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Sheehan, Patty (b. 1956)  
 
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Patty Sheehan has had a long and illustrious career in golf. Her prowess as a professional player earned her a place in the Hall of Fame, and she continues to excel on the Ladies' Professional Golf Association's Legends tour.

Patricia Leslie Sheehan comes from a family of athletes. Her father, Bobo Sheehan, coached skiing and assisted in golf, baseball, and football at Middlebury College in Vermont. Patty Sheehan, born in Middlebury on October 27, 1956, was determined to be as good at sports as her three bothers, and she achieved considerable success, especially in skiing. At the age of thirteen she held the top national ranking in her age group.

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Sheehan had also been honing her golf skills, and when the family moved to Reno, Nevada, she competed on her high school team. Her performance earned her an athletic scholarship to the University of Nevada-Reno, which she attended for three years before transferring to San Jose State University in California. During her collegiate career she won the Nevada State Amateur Championship from 1975 through 1978 and the California Women's Amateur title in 1977 and 1978. She was named national champion of the Association of Intercollegiate Athletics for Women in 1979.

For the excellence of her amateur career, Sheehan was inducted into the National High School Hall of Fame (2005) and the Collegiate Golf Hall of Fame (1990).

Sheehan qualified for the Ladies' Professional Golf Association's (LPGA) tour in 1980. She performed well in her first year as a pro, claiming her first victory in the final event of the season and earning Rookie of the Year honors in 1981.

Sheehan continued to excel on the course, making the cut to play in the final rounds in the vast majority of cases, achieving many top-ten finishes, and steadily adding to her tally of victories.

In 1989, however, Sheehan suffered a reverse when she lost her house and almost all of her possessions in the October 1989 San Francisco earthquake.

Despite the trauma of the earthquake, she soldiered on in the LPGA tour, making all the cuts in 1990, when she also had 16 top tens and 5 wins; nevertheless, her year was marred when she blew an 11-stroke lead in the final round of the U.S. Open in Atlanta in July, losing by one stroke to Betsy King.

"After these mini-catastrophes," said Sheehan of the loss of her home and her meltdown in Atlanta, "I had to overcome a lot of psychological hurdles—bad memories and bad thoughts."

In 1992 she "eliminate[ed] the demons" from Atlanta with a come-from-behind charge and a play-off victory in the U.S. Open. "It was such a great comeback from 1990, and emotionally it healed so many wounds. It was the most significant win of my career because I overcame so much doubt," she said of her first triumph in the prestigious tournament.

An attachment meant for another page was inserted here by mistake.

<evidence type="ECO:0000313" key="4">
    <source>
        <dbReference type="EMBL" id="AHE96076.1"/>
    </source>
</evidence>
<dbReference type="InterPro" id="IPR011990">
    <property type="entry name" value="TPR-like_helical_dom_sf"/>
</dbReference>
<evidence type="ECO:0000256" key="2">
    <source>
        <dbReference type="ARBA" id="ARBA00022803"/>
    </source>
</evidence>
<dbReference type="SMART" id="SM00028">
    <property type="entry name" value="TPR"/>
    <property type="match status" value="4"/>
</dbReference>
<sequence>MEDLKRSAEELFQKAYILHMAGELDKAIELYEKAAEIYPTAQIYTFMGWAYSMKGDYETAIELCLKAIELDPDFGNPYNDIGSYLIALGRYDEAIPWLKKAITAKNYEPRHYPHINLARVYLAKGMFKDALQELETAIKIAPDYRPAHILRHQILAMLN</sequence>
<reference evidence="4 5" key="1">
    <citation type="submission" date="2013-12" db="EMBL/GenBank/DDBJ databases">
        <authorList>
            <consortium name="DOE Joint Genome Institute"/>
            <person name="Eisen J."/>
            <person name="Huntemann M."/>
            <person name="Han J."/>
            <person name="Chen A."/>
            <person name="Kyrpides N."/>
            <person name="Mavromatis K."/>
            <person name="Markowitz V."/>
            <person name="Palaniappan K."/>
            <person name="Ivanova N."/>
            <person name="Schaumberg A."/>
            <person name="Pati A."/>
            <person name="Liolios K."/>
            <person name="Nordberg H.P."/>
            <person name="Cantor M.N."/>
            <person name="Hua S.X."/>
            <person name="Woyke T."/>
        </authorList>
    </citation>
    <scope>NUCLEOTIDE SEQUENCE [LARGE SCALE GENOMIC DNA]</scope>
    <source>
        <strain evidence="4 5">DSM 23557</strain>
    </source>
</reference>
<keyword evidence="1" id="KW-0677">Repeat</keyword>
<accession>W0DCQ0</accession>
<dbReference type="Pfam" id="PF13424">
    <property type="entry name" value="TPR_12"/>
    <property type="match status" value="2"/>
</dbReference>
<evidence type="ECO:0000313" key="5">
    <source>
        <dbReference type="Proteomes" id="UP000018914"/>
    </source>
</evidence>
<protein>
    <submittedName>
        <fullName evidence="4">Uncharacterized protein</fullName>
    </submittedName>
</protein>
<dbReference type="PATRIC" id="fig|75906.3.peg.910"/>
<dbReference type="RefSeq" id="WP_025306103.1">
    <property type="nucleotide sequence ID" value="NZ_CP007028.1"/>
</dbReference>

She repeated as U.S. Open champion in 1994. In the meanwhile, having notched her thirtieth victory on the LPGA tour, she earned induction into the World Golf Hall of Fame in 1993.

On the eve of the 1995 LPGA Championships, CBS golf analyst Ben Wright provoked a storm of outrage and indignation when he was quoted as saying, "Lesbians in the sport hurt women's golf. When it gets to the corporate level, that's not going to fly. They're going to a butch game and that furthers the bad image of the game."

He also complained that lesbianism "is not reticent. It's paraded. There's a defiance in them in the last decade." He compounded the offense by opining that "women are handicapped by having boobs" because, he claimed, they interfere with the women's ability to execute golf swings properly.

Wright flatly denied having made the statements, yet paradoxically he eventually apologized for "insensitive remarks." CBS initially supported him but later dropped him from the broadcast team.

Asked for her reaction to the brouhaha, Sheehan was circumspect, stating, "Lesbianism is an issue, but not the main issue. The main issue is growth." Focusing on the matter of sponsorship, she noted, "We've made great strides. Corporations are now coming to us."

Only three years later, Sheehan came out publicly as a lesbian. In a column in the March 27, 1998 edition of Golf World magazine, Sheehan revealed that she and her manager, Rebecca Gaston, had been partners for twelve years and had recently adopted a daughter. "After years of believing we would make ideal parents—and having many of our friends and family tell us the same thing—it's been wonderful to finally take on this new challenge," she declared.

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Patty Sheehan. Photograph by Ted Van Pelt.
  
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